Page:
Enamorada (1946)

Screening: Saturday, March 23, 8pm, Rich Theatre


Another beloved Mexican Golden Age film from dynamic duo cinematographer Gabriel Figueroa and director Emilio Fernández, Enamorada tells a tale of love and woe set during the Mexican Revolution. In a story inspired by Shakespeare’s The Taming of the Shrew, it’s hard not to fall in love with Enamorada‘s Pedro Armendáriz and María Félix–especially during their serenade scene, which Gabriel Figueroa inflects with the kind of romantic luminosity for which he became famous. 

For tickets to the Saturday, March 23rd screening of Enamorada, click HERE.

The Exterminating Angel

Screening: Saturday, March 9, 8 p.m., Rich Theatre, 35mm*


For the third film in our Extraordinary Visions series, we’re proud to present The Exterminating Angel by director Luis Buñuel and cinematographer Gabriel Figueroa. Nominated for the Palme d’Or in 1962 and a time-tested treasure of both Mexican and international film history, this film is at once anarchic, hilarious, and impossibly dark. To wet your cinematic apetite, look below for pics, clips, and quotes.

“Luis Buñuel’s ferociously brilliant The Exterminating Angel is one of his most provocative and unforgettable works. In it we watch a trivial breach of etiquette transform into the destruction of civilization. Not only does this story undermine our confidence in our social institutions but it challenges our powers of cognition and perception, which are shown to be easily distorted by unreliable narratives. Perhaps most threatening, despite the emotional distance from the characters that Buñuel’s satiric vision grants us, we are ultimately forced to see that we in the audience are also objects of his attack.

“When the thin veneer of civilization breaks down, Buñuel’s bourgeois guests descend into brutal savagery, breaking down walls to get at water pipes, committing suicide and demanding the sacrificial death of the host, and turning to magic, dreams, and narrative for consolation and release. Their mysterious inability to leave the room is experienced as a failure of will–perhaps no more mysterious than the one that prevents citizens from changing the totally corrupt economic, social, and political system on which their own privileges (and the miseries of the servants and other have-nots) are based.”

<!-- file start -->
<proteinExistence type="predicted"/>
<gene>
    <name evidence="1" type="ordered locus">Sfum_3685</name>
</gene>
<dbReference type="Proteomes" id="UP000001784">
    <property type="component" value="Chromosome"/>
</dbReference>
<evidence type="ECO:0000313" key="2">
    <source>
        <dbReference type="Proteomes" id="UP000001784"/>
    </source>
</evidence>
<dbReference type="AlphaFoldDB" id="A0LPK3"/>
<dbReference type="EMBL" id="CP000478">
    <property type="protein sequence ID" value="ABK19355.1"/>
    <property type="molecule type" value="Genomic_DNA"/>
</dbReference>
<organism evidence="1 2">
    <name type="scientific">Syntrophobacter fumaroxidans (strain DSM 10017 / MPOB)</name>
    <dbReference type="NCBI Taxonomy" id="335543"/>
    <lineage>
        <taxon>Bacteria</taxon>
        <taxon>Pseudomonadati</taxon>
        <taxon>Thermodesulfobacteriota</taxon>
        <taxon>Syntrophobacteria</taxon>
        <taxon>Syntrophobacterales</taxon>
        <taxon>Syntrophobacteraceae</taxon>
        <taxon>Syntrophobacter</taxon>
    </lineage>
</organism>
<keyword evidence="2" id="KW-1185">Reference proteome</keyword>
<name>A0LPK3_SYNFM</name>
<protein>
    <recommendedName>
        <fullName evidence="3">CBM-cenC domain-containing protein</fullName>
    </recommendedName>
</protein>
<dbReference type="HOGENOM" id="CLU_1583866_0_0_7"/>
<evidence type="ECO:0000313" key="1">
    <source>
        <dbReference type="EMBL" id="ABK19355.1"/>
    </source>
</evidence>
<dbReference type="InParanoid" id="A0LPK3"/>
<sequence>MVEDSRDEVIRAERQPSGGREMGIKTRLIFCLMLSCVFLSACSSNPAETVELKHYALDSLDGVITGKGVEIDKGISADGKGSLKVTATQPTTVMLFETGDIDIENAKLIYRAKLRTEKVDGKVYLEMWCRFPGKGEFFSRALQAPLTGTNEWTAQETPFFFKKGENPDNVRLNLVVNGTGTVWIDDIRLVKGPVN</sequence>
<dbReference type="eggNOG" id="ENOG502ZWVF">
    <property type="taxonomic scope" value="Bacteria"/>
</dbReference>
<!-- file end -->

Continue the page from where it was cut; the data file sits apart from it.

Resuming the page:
–Marsha Kinder, Criterion Collection Essay

Exterminating[1]“One of the most truly surrealistic works ever filmed–in some ways even more so than the Buñuel/Dali classic Un Chien AndalouThe Exterminating Angel is as powerful today as when it was shot, and as original.

“…for Buñuel, hell is not just other people but, more importantly, a social structure that destroys and deforms human relations. That’s why it makes an excellent companion to the very different Los olvidados (The Forgotten Ones, 1950), about youth in a Mexico City slum. There, poverty makes human dignity difficult to maintain and violence runs rampant–exacly the sort of behavior that elicits a sneering reaction from the protagonists of Exterminating Angel, who feel that decorum is breached merely when a jacket is removed at a formal evening. What they undergo, however, breaks down (for the audience at least) that smug sense of superiority.”

–Karen Backstein, CineasteExterminating2

*Print Courtesy of Academy Film Archive

For tickets to the Saturday, March 9th screening of The Exterminating Angel, click HERE.

Los olvidados (1950)

Screening: Saturday, March 2nd, 8 p.m., Rich Theatre, 35mm

Los olvidados (1950 Mexico)  aka The Forgotten Ones<br /><br /><br /><br /><br />Directed by Luis Bunuel

If you’re anything short of a Luis Buñuel expert, the famous film director might be a point of perennial confusion–could the 1920s surrealist behind Un Chien Andalou (1929) and L’Age d’Or (1930) really be the same guy as the cine d’art post-modernist behind Belle de Jour (1967) and The Discreet Charm of the Bourgeousie (1972)?  And what’s that? Yhis guy’s not even French, but Spanish? And what’s this now? He also made a full 20 feature films in Mexico between 1946 and 1965?

All this and more makes Buñuel one of cinema’s most important figures, as well as one of its more confusing. For the second film in our Extraordinary Visions series, we’re lucky enough to have one of his most beloved films and the one that marked both his return to the international film stage and a turning point in Mexican film history: Los olvidados (The Forgotten Ones or The Young and the Damned) (1950).